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Sutherland Springs held its first church service since mass shooting

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More than 500 people attended the first Sunday service since a gunman stormed the First Baptist Church in Sutherland Springs and killed 26 people in the worst mass shooting in Texas history, according to the Associated Press.

Pastor Frank Pomeroy led an emotional sermon that called on mourners to worship in the face of evil.

"Rather than choose darkness as that young man did that day, we choose life," said Pomeroy, whose 14-year-old daughter was among those killed in the Nov. 5 rampage.

"I know everyone who gave their life that day," he said, pausing to gather himself. "Some of whom where my best friends and my daughter." He paused to wipe his eyes. "I guarantee they are dancing with Jesus today."

The service was initially planned to be held at the community center next to the First Baptist Church. But when organizers realized hundreds of people planned to attend, the service was moved to a massive white tent erected in a baseball field.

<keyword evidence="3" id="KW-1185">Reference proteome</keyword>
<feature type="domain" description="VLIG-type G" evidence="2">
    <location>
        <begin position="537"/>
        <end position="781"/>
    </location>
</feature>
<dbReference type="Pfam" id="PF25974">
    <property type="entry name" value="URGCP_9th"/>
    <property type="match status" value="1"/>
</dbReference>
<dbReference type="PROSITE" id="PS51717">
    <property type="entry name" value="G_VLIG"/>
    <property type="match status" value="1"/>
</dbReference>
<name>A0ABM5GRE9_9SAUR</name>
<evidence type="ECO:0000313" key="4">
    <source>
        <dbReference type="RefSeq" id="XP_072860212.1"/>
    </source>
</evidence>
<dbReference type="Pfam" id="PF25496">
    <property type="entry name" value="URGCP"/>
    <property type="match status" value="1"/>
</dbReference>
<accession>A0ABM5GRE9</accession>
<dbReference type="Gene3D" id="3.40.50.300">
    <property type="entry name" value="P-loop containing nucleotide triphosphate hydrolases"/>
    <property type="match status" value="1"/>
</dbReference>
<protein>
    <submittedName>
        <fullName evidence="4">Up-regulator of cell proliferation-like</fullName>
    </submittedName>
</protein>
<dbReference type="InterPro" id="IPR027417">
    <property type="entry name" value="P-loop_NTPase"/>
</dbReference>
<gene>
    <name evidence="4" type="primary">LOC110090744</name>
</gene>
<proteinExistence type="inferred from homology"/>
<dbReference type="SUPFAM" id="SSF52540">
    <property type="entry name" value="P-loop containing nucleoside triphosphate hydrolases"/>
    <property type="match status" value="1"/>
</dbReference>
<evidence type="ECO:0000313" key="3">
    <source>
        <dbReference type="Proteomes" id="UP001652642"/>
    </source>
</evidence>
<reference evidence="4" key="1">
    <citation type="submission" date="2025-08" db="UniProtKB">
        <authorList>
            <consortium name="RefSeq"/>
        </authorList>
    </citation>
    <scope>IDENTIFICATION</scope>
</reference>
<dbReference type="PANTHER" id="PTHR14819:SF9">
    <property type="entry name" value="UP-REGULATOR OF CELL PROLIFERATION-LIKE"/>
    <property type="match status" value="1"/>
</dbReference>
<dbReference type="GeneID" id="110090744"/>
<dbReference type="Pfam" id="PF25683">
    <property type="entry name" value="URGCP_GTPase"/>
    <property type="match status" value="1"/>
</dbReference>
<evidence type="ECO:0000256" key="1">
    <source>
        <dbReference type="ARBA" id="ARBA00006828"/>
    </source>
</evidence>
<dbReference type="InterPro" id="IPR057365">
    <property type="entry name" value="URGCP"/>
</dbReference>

So many people turned up that the tent's side flaps had to be opened so that those who couldn't get a seat could see and hear what was going on inside.

Mark Collins, a previous pastor at First Baptist, said it was the largest gathering in the church's 100-year history.

The front three rows were reserved for survivors of the attack and the families of those killed. Twenty-six chairs were left empty in honor of those who died.

Church officials have said the building will likely be demolished.

For Sunday's service, people from other churches dropped off handmade prayer cloths and tiny wooden crosses, among other gifts.

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Mental health organizations provided tissues and brought therapy dogs to the service.

Republican Sen. John Cornyn spoke at the service, saying lives were stolen as darkness overtook one man's heart.

"The pain of losing 26 members is overwhelming," Cronyn said. "Many lives have been changed forever. ... I can't imagine what you've been grappling with ever since."

On Saturday, about 100 people gathered outside the community center to commemorate Veterans Day and honor the shooting victims, nearly half of whom had Air Force ties.

"Maybe this will start the healing process that will get Sutherland Springs and Wilson County to put this horrific tragedy behind us and look to the future," county Judge Richard Jackson, his voice breaking, told the Saturday crowd, which included first responders and law enforcement officers.

Jackson, the county's top administrator, thanked the first responders and others who rushed to First Baptist Church in the aftermath of last Sunday's shooting, which also wounded about 20 people. What they saw there will affect them the rest of their lives, Jackson said.

Church officials have said the building will likely be demolished.

The Associated Press contributed to this report.

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